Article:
Continental Innovates with Rancher and Kubernetes
You can also create your own system service in Docker Compose format. After creating your own custom service, you can launch it in RancherOS in a couple of methods. The service could be directly added to the cloud-config, or a docker-compose.yml file could be saved at a http(s) url location or in a specific directory of RancherOS.
If you want to boot RancherOS with a system service running, you can add the service to the cloud-config that is passed to RancherOS. When RancherOS starts, this service will automatically be started.
If you already have RancherOS running, you can start a system service by saving a docker-compose.yml file at /var/lib/rancher/conf/.
To enable a custom system service from the file location, the command must indicate the file location if saved in RancherOS. If the file is saved at a http(s) url, just use the http(s) url when enabling/disabling.
# Enable the system service saved in /var/lib/rancher/conf
$ sudo ros service enable /var/lib/rancher/conf/example.yml
# Enable a system service saved at a http(s) url
$ sudo ros service enable https://mydomain.com/example.yml
After the custom system service is enabled, you can start the service using sudo ros service up <serviceName>. The <serviceName> will be the names of the services inside the docker-compose.yml.
sudo ros service up <serviceName>
$ sudo ros service up nginxapp
# If you have more than 1 service in your docker-compose.yml, add all service names to the command
$ sudo ros service up service1 service2 service3
The https://github.com/rancher/os-services repository is used for the built-in services, but you can create your own, and configure RancherOS to use it in addition (or to replace) it.
The config settings to set the url in which ros should look for an index.yml file is: rancher.repositories.<name>.url. The core repository url is set when a release is made, and any other <name> url you add will be listed together when running ros console list, ros service list or ros engine list
ros console list
ros service list
ros engine list
For example, in RancherOS v0.7.0, the core repository is set to https://raw.githubusercontent.com/rancher/os-services/v0.7.0.
If you’re building your own services in a branch on GitHub, you can push to it, and then load your service from there.
For example, when developing the zfs service:
rancher@zfs:~$ sudo ros config set rancher.repositories.zfs.url https://raw.githubusercontent.com/SvenDowideit/os-services/zfs-service
rancher@zfs:~$ sudo ros service list
[rancher@zfs ~]$ sudo ros service enable zfs
Pulling zfs (zombie/zfs)...
latest: Pulling from zombie/zfs
b3e1c725a85f: Pull complete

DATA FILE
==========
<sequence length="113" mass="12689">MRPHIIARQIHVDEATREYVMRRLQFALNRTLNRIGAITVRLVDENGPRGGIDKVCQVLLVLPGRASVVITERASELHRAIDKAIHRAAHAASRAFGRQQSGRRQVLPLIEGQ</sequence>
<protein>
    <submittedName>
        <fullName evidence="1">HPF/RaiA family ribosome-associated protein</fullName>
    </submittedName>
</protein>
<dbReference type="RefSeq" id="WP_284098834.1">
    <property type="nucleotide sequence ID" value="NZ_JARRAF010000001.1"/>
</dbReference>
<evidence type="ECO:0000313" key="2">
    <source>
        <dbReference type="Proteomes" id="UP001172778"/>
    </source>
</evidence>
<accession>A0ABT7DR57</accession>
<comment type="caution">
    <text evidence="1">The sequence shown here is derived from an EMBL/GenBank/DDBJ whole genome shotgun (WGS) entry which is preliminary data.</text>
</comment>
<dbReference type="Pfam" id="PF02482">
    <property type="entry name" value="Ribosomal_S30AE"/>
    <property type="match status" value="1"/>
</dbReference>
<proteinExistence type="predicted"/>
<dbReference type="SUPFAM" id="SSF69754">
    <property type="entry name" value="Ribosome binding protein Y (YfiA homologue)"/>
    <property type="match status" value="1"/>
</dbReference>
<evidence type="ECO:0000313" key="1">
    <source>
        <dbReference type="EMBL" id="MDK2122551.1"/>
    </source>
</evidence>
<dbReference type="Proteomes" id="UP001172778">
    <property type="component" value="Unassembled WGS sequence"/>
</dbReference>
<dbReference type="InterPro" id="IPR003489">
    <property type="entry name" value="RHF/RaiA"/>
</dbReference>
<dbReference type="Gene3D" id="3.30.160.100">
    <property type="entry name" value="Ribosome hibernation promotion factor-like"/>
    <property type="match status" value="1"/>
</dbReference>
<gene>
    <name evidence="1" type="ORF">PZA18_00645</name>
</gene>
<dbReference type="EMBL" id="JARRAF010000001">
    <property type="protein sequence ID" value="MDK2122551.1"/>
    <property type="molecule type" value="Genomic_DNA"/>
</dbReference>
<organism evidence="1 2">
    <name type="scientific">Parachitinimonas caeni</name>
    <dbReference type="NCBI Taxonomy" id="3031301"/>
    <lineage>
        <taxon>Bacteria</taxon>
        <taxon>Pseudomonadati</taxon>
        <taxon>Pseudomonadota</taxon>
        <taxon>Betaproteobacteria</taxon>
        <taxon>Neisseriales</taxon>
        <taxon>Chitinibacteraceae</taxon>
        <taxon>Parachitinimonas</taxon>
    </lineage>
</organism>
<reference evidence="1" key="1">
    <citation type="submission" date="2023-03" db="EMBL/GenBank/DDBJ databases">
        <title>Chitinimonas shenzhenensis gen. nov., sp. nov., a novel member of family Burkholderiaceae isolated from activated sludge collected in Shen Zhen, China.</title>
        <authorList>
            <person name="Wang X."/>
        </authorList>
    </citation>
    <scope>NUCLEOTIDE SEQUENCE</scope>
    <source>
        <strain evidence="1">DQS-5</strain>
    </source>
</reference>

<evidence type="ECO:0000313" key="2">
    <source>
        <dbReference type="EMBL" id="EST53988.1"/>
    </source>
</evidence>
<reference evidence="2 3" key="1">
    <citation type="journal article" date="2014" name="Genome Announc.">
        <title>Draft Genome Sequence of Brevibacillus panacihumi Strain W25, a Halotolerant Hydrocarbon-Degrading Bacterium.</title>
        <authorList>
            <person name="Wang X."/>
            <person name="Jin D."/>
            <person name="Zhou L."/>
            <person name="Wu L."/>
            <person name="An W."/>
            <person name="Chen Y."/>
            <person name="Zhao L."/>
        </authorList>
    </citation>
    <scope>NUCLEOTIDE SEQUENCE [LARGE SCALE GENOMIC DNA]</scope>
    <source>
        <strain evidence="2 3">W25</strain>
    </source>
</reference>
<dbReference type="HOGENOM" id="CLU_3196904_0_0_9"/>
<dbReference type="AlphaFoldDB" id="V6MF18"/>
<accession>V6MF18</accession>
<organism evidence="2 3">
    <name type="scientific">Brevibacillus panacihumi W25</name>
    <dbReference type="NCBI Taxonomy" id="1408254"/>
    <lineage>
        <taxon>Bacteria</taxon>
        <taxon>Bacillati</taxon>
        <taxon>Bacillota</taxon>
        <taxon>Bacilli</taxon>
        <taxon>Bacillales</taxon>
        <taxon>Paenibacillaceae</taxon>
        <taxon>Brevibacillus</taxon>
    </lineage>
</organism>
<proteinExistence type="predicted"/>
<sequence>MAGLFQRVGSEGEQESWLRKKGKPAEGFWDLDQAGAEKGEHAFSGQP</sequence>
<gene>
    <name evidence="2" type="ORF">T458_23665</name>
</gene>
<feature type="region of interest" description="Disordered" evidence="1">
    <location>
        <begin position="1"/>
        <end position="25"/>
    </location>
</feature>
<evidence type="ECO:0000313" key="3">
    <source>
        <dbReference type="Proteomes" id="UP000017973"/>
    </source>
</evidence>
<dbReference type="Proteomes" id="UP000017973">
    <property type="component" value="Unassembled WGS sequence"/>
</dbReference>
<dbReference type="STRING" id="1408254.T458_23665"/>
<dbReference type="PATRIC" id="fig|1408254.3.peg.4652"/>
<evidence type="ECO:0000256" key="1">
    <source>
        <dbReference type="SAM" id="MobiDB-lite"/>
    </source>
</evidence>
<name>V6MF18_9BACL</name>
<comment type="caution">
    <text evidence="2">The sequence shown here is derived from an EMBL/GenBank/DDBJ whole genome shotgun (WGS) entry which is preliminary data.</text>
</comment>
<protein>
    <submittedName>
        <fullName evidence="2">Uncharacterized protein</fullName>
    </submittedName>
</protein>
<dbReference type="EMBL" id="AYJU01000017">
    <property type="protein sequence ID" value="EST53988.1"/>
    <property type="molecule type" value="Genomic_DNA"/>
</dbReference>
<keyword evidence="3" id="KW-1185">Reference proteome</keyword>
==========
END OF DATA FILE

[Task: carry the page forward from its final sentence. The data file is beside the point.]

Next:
4daad8bdde31: Pull complete
63fe8c0068a8: Pull complete
4a70713c436f: Pull complete
bd842a2105a8: Pull complete
d1a8c0826fbb: Pull complete
5f1c5ffdf34c: Pull complete
66c2263f2388: Pull complete
Status: Downloaded newer image for zombie/zfs:latest
[rancher@zfs ~]$ sudo ros service up zfs
WARN The KERNEL_VERSION variable is not set. Substituting a blank string.
INFO Project [os]: Starting project
INFO [0/21] [zfs]: Starting
INFO [1/21] [zfs]: Started
INFO Project [os]: Project started
Beware that there is an overly aggressive caching of yml files - so when you push a new yml file to your repo, you need to
delete the files in /var/lib/rancher/cache.
The image that you specify in the service yml file needs to be pullable - either from a private registry, or on the Docker Hub.
Available as of v1.1
RancherOS has a system cron service based on Container Crontab. This can be used to start, restart or stop system containers.
To use this on your service, add a cron.schedule label to your service’s description:
cron.schedule: "0 * * * * ?"
For a cron service that can be used with user Docker containers, see the crontab system service.
RancherOS provides a built in logrotate container that makes use of logrotate(8) to rotate system logs. This is called on an hourly basis by the system-cron container.
If you would like to make use of system log rotation for your system service, do the following.
Add system-volumes to your service description’s volumes_from section. You could also use a volume group containing system-volumes e.g. all-volumes.
Next, add an entry point script to your image and copy your logrotate configs to /etc/logrotate.d/ on startup.
COPY logrotate-myservice.conf entrypoint.sh /
Example entrypoint.sh (Ensure that this script has the execute bit set).
cp logrotate-myservice.conf /etc/logrotate.d/myservice
Your service’s log rotation config will now be included when the system logrotate runs. You can view logrotate output with system-docker logs logrotate.
system-docker logs logrotate
Once you have your own Services repository, you can add a new service to its index.yml, and then add a <service-name>.yml file to the directory starting with the first letter.
To create your own console images, you need to:
ENTRYPOINT ["/usr/bin/ros", "entrypoint"]
the ros binary, and other host specific configuration files will be bind mounted into the running console container when its launched.
For examples of existing images, see https://github.com/rancher/os-images.
We use labels to determine how to handle the service containers.
docker run -d
docker run --detach=false
RancherOS uses labels to determine if the container should be deployed in System Docker. By default without the label, the container will be deployed in User Docker.
# Start foo before bar is launched
# Start foo after baz has been launched